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Saint of the Day—available on the iPhone!

Saint of the Day
Catholic saints are holy people and human people who lived extraordinary lives. Each saint the Church honors responded to God's invitation to use his or her unique gifts. God calls each one of us to be a saint. Click here to receive Saint of the Day in your email.

October 19
St. Isaac Jogues, Jean de Brébeuf and Companions
(1607-1646) (1593-1649)


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Isaac Jogues and his companions were the first martyrs of the North American continent officially recognized by the Church. As a young Jesuit, Isaac Jogues, a man of learning and culture, taught literature in France. He gave up that career to work among the Huron Indians in the New World, and in 1636 he and his companions, under the leadership of Jean de Brébeuf, arrived in Quebec. The Hurons were constantly warred upon by the Iroquois, and in a few years Father Jogues was captured by the Iroquois and imprisoned for 13 months. His letters and journals tell how he and his companions were led from village to village, how they were beaten, tortured and forced to watch as their Huron converts were mangled and killed.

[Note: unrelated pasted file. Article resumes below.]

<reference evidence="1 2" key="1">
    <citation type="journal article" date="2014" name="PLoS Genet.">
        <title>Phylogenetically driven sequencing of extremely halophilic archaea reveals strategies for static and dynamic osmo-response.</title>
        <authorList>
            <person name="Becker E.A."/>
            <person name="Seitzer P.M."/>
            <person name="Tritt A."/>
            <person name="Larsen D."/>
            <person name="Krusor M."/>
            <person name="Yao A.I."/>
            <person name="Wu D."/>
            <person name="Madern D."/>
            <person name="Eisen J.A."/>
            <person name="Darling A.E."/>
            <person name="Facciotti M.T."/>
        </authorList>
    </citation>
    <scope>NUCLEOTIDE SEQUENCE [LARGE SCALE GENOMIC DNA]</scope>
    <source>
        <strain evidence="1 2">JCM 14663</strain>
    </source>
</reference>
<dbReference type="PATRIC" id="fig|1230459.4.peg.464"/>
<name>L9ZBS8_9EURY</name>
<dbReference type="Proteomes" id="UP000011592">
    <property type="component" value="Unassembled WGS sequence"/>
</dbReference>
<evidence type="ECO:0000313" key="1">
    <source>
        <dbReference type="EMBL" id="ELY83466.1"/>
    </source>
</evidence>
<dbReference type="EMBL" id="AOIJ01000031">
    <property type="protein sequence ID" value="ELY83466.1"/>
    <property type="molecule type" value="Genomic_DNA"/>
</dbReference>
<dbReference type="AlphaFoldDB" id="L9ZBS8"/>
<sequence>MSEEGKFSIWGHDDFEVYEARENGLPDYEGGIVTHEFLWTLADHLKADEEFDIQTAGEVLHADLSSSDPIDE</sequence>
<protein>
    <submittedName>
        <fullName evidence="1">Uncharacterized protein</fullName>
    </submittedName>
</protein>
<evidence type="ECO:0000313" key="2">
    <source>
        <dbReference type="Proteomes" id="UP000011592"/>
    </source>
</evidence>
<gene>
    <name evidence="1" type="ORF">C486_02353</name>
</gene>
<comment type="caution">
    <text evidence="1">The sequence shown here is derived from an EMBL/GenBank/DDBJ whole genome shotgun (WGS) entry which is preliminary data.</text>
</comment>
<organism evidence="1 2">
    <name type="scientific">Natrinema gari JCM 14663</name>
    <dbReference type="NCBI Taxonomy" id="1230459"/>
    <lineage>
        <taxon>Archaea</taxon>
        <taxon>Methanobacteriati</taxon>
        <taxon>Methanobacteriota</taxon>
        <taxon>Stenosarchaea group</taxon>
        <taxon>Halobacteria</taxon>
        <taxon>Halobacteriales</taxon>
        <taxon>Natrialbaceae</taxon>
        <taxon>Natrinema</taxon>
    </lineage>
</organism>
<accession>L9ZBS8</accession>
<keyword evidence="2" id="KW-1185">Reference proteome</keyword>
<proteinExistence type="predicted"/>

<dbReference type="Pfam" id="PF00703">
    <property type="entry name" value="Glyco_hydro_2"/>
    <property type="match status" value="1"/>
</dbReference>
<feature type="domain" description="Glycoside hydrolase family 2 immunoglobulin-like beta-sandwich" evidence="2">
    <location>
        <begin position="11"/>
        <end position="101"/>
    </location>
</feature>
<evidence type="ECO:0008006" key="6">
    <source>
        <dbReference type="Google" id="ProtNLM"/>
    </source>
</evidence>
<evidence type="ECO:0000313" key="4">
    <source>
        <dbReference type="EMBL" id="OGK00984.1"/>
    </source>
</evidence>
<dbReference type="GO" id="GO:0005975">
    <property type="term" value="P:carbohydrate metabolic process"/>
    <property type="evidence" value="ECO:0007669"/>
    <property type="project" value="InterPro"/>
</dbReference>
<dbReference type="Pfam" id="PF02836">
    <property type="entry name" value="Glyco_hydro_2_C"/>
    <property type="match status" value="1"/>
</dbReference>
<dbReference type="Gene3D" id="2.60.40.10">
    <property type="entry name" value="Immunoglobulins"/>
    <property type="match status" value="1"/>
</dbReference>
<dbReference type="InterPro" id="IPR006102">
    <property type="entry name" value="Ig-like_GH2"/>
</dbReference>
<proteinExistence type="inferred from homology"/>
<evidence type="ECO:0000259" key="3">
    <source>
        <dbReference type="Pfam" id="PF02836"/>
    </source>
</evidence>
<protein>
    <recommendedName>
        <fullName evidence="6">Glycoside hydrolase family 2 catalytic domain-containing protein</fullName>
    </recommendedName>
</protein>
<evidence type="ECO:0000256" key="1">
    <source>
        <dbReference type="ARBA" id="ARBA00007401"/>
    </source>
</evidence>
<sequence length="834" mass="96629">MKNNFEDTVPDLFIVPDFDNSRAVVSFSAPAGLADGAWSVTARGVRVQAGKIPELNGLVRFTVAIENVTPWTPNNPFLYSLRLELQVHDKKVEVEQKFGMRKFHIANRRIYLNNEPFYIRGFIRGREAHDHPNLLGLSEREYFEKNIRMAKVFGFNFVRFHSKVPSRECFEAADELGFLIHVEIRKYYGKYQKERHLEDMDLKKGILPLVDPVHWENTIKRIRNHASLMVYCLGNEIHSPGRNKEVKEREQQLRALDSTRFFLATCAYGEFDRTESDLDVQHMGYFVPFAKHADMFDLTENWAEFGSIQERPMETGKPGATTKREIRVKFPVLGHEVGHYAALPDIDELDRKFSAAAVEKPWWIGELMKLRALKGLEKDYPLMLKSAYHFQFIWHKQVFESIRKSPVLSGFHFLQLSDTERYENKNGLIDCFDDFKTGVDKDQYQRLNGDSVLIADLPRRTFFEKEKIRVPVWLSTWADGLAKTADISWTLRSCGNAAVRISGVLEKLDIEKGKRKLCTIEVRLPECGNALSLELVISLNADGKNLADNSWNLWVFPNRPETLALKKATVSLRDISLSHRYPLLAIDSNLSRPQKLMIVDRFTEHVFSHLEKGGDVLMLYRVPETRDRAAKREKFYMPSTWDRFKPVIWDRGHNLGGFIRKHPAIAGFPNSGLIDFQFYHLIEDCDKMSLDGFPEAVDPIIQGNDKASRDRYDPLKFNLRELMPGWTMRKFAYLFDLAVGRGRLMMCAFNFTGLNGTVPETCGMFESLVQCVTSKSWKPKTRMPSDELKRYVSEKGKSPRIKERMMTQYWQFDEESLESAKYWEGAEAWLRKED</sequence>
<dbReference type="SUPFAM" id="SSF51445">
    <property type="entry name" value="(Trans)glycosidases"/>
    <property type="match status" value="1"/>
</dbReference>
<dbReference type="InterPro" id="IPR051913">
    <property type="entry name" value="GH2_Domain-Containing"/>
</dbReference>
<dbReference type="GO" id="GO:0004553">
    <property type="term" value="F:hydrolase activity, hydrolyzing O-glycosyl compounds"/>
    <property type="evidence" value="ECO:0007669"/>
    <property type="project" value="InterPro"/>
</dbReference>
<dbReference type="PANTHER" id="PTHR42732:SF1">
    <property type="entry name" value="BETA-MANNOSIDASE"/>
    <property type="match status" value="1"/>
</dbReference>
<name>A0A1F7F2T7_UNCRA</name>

An unexpected chance for escape came to Isaac Jogues through the Dutch, and he returned to France, bearing the marks of his sufferings. Several fingers had been cut, chewed or burnt off. Pope Urban VIII gave him permission to offer Mass with his mutilated hands: "It would be shameful that a martyr of Christ not be allowed to drink the Blood of Christ." Welcomed home as a hero, Father Jogues might have sat back, thanked God for his safe return and died peacefully in his homeland. But his zeal led him back once more to the fulfillment of his dreams. In a few months he sailed for his missions among the Hurons.

In 1646 he and Jean de Lalande, who had offered his services to the missioners, set out for Iroquois country in the belief that a recently signed peace treaty would be observed. They were captured by a Mohawk war party, and on October 18 Father Jogues was tomahawked and beheaded. Jean de Lalande was killed the next day at Ossernenon, a village near Albany, New York.